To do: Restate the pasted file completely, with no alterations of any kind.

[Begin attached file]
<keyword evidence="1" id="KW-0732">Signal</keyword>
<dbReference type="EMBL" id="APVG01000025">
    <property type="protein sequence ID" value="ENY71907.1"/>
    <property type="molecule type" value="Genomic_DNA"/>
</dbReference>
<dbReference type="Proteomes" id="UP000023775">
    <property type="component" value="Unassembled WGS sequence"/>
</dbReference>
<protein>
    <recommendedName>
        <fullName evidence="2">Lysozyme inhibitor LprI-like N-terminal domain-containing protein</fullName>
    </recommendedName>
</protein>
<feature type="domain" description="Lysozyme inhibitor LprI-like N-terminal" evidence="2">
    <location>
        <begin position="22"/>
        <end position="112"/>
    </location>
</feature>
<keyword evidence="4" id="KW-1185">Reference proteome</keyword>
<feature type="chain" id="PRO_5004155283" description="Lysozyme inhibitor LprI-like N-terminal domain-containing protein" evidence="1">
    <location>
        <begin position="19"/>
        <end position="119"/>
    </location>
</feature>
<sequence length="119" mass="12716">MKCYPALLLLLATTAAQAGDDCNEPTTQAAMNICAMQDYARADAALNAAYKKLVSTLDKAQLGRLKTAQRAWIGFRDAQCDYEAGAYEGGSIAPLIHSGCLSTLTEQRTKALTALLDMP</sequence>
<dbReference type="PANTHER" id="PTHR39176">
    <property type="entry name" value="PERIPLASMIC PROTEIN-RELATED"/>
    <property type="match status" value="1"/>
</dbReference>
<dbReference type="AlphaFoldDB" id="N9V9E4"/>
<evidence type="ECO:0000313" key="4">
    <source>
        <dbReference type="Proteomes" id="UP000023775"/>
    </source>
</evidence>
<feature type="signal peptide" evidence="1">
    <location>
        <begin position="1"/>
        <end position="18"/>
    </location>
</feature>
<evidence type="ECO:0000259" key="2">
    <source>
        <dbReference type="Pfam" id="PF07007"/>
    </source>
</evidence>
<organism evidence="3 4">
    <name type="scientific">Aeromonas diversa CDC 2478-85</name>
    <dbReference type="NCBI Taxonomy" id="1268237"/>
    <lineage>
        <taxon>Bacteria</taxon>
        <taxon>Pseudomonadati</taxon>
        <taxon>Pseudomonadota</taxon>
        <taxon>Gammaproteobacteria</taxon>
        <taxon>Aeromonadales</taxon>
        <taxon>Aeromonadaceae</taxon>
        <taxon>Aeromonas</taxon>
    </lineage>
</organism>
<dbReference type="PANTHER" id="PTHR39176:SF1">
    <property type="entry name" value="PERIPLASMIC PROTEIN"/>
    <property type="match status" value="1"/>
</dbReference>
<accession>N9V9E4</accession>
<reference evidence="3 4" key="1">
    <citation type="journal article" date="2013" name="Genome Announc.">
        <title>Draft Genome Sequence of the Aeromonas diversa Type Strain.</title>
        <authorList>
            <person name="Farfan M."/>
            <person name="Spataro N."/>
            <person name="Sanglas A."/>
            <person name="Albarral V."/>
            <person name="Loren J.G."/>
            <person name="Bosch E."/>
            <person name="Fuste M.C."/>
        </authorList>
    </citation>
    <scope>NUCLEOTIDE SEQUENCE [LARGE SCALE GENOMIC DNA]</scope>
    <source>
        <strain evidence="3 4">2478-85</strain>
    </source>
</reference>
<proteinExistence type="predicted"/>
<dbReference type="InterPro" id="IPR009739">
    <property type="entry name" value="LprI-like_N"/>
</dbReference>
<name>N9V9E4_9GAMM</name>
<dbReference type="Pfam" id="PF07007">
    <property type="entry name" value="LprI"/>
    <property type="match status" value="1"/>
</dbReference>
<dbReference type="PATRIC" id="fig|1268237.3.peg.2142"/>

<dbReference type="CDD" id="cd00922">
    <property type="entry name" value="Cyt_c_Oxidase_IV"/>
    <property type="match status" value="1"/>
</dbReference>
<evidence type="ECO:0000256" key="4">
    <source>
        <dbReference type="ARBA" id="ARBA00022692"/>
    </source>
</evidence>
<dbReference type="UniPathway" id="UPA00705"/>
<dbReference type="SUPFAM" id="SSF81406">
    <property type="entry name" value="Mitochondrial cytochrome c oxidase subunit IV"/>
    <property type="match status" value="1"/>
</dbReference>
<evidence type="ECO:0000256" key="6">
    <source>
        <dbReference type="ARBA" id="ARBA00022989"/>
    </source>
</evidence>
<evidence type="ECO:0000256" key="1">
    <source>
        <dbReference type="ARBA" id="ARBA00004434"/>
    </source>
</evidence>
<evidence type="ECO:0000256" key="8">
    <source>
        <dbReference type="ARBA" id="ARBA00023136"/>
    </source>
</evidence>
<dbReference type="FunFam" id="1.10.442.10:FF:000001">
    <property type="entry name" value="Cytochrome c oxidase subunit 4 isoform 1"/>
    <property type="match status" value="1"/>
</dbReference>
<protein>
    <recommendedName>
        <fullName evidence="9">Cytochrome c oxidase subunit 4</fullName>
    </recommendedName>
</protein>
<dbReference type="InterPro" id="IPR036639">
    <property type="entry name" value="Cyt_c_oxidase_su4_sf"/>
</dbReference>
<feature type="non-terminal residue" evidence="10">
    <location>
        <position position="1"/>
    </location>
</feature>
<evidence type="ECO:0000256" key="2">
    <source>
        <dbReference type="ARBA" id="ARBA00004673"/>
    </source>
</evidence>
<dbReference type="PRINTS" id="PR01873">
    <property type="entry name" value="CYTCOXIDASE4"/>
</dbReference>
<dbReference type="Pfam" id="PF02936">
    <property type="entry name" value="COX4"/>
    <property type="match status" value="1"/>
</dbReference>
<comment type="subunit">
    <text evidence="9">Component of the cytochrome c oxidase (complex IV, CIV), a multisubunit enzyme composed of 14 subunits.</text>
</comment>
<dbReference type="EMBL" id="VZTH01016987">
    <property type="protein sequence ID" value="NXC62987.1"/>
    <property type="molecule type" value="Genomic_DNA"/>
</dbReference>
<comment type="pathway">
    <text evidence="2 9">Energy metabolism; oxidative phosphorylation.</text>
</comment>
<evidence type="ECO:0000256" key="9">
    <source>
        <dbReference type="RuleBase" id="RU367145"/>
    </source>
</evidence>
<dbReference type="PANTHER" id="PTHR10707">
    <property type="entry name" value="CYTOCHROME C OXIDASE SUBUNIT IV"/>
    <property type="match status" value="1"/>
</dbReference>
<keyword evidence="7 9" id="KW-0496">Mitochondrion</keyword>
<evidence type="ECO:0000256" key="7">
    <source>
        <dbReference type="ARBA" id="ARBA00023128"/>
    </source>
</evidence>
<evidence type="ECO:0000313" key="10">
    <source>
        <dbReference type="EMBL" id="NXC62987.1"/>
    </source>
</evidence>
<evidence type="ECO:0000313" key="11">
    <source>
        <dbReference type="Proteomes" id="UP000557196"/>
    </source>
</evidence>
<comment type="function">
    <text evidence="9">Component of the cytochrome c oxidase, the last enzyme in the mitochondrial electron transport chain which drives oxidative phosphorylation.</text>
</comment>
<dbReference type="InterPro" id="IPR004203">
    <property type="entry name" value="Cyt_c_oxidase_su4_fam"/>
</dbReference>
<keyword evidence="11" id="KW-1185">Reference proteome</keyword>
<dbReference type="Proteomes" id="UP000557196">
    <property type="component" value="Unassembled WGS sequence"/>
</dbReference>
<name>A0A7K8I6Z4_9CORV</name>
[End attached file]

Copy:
<keyword evidence="1" id="KW-0732">Signal</keyword>
<dbReference type="EMBL" id="APVG01000025">
    <property type="protein sequence ID" value="ENY71907.1"/>
    <property type="molecule type" value="Genomic_DNA"/>
</dbReference>
<dbReference type="Proteomes" id="UP000023775">
    <property type="component" value="Unassembled WGS sequence"/>
</dbReference>
<protein>
    <recommendedName>
        <fullName evidence="2">Lysozyme inhibitor LprI-like N-terminal domain-containing protein</fullName>
    </recommendedName>
</protein>
<feature type="domain" description="Lysozyme inhibitor LprI-like N-terminal" evidence="2">
    <location>
        <begin position="22"/>
        <end position="112"/>
    </location>
</feature>
<keyword evidence="4" id="KW-1185">Reference proteome</keyword>
<feature type="chain" id="PRO_5004155283" description="Lysozyme inhibitor LprI-like N-terminal domain-containing protein" evidence="1">
    <location>
        <begin position="19"/>
        <end position="119"/>
    </location>
</feature>
<sequence length="119" mass="12716">MKCYPALLLLLATTAAQAGDDCNEPTTQAAMNICAMQDYARADAALNAAYKKLVSTLDKAQLGRLKTAQRAWIGFRDAQCDYEAGAYEGGSIAPLIHSGCLSTLTEQRTKALTALLDMP</sequence>
<dbReference type="PANTHER" id="PTHR39176">
    <property type="entry name" value="PERIPLASMIC PROTEIN-RELATED"/>
    <property type="match status" value="1"/>
</dbReference>
<dbReference type="AlphaFoldDB" id="N9V9E4"/>
<evidence type="ECO:0000313" key="4">
    <source>
        <dbReference type="Proteomes" id="UP000023775"/>
    </source>
</evidence>
<feature type="signal peptide" evidence="1">
    <location>
        <begin position="1"/>
        <end position="18"/>
    </location>
</feature>
<evidence type="ECO:0000259" key="2">
    <source>
        <dbReference type="Pfam" id="PF07007"/>
    </source>
</evidence>
<organism evidence="3 4">
    <name type="scientific">Aeromonas diversa CDC 2478-85</name>
    <dbReference type="NCBI Taxonomy" id="1268237"/>
    <lineage>
        <taxon>Bacteria</taxon>
        <taxon>Pseudomonadati</taxon>
        <taxon>Pseudomonadota</taxon>
        <taxon>Gammaproteobacteria</taxon>
        <taxon>Aeromonadales</taxon>
        <taxon>Aeromonadaceae</taxon>
        <taxon>Aeromonas</taxon>
    </lineage>
</organism>
<dbReference type="PANTHER" id="PTHR39176:SF1">
    <property type="entry name" value="PERIPLASMIC PROTEIN"/>
    <property type="match status" value="1"/>
</dbReference>
<accession>N9V9E4</accession>
<reference evidence="3 4" key="1">
    <citation type="journal article" date="2013" name="Genome Announc.">
        <title>Draft Genome Sequence of the Aeromonas diversa Type Strain.</title>
        <authorList>
            <person name="Farfan M."/>
            <person name="Spataro N."/>
            <person name="Sanglas A."/>
            <person name="Albarral V."/>
            <person name="Loren J.G."/>
            <person name="Bosch E."/>
            <person name="Fuste M.C."/>
        </authorList>
    </citation>
    <scope>NUCLEOTIDE SEQUENCE [LARGE SCALE GENOMIC DNA]</scope>
    <source>
        <strain evidence="3 4">2478-85</strain>
    </source>
</reference>
<proteinExistence type="predicted"/>
<dbReference type="InterPro" id="IPR009739">
    <property type="entry name" value="LprI-like_N"/>
</dbReference>
<name>N9V9E4_9GAMM</name>
<dbReference type="Pfam" id="PF07007">
    <property type="entry name" value="LprI"/>
    <property type="match status" value="1"/>
</dbReference>
<dbReference type="PATRIC" id="fig|1268237.3.peg.2142"/>

<dbReference type="CDD" id="cd00922">
    <property type="entry name" value="Cyt_c_Oxidase_IV"/>
    <property type="match status" value="1"/>
</dbReference>
<evidence type="ECO:0000256" key="4">
    <source>
        <dbReference type="ARBA" id="ARBA00022692"/>
    </source>
</evidence>
<dbReference type="UniPathway" id="UPA00705"/>
<dbReference type="SUPFAM" id="SSF81406">
    <property type="entry name" value="Mitochondrial cytochrome c oxidase subunit IV"/>
    <property type="match status" value="1"/>
</dbReference>
<evidence type="ECO:0000256" key="6">
    <source>
        <dbReference type="ARBA" id="ARBA00022989"/>
    </source>
</evidence>
<evidence type="ECO:0000256" key="1">
    <source>
        <dbReference type="ARBA" id="ARBA00004434"/>
    </source>
</evidence>
<evidence type="ECO:0000256" key="8">
    <source>
        <dbReference type="ARBA" id="ARBA00023136"/>
    </source>
</evidence>
<dbReference type="FunFam" id="1.10.442.10:FF:000001">
    <property type="entry name" value="Cytochrome c oxidase subunit 4 isoform 1"/>
    <property type="match status" value="1"/>
</dbReference>
<protein>
    <recommendedName>
        <fullName evidence="9">Cytochrome c oxidase subunit 4</fullName>
    </recommendedName>
</protein>
<dbReference type="InterPro" id="IPR036639">
    <property type="entry name" value="Cyt_c_oxidase_su4_sf"/>
</dbReference>
<feature type="non-terminal residue" evidence="10">
    <location>
        <position position="1"/>
    </location>
</feature>
<evidence type="ECO:0000256" key="2">
    <source>
        <dbReference type="ARBA" id="ARBA00004673"/>
    </source>
</evidence>
<dbReference type="PRINTS" id="PR01873">
    <property type="entry name" value="CYTCOXIDASE4"/>
</dbReference>
<dbReference type="Pfam" id="PF02936">
    <property type="entry name" value="COX4"/>
    <property type="match status" value="1"/>
</dbReference>
<comment type="subunit">
    <text evidence="9">Component of the cytochrome c oxidase (complex IV, CIV), a multisubunit enzyme composed of 14 subunits.</text>
</comment>
<dbReference type="EMBL" id="VZTH01016987">
    <property type="protein sequence ID" value="NXC62987.1"/>
    <property type="molecule type" value="Genomic_DNA"/>
</dbReference>
<comment type="pathway">
    <text evidence="2 9">Energy metabolism; oxidative phosphorylation.</text>
</comment>
<evidence type="ECO:0000256" key="9">
    <source>
        <dbReference type="RuleBase" id="RU367145"/>
    </source>
</evidence>
<dbReference type="PANTHER" id="PTHR10707">
    <property type="entry name" value="CYTOCHROME C OXIDASE SUBUNIT IV"/>
    <property type="match status" value="1"/>
</dbReference>
<keyword evidence="7 9" id="KW-0496">Mitochondrion</keyword>
<evidence type="ECO:0000256" key="7">
    <source>
        <dbReference type="ARBA" id="ARBA00023128"/>
    </source>
</evidence>
<evidence type="ECO:0000313" key="10">
    <source>
        <dbReference type="EMBL" id="NXC62987.1"/>
    </source>
</evidence>
<evidence type="ECO:0000313" key="11">
    <source>
        <dbReference type="Proteomes" id="UP000557196"/>
    </source>
</evidence>
<comment type="function">
    <text evidence="9">Component of the cytochrome c oxidase, the last enzyme in the mitochondrial electron transport chain which drives oxidative phosphorylation.</text>
</comment>
<dbReference type="InterPro" id="IPR004203">
    <property type="entry name" value="Cyt_c_oxidase_su4_fam"/>
</dbReference>
<keyword evidence="11" id="KW-1185">Reference proteome</keyword>
<dbReference type="Proteomes" id="UP000557196">
    <property type="component" value="Unassembled WGS sequence"/>
</dbReference>
<name>A0A7K8I6Z4_9CORV</name>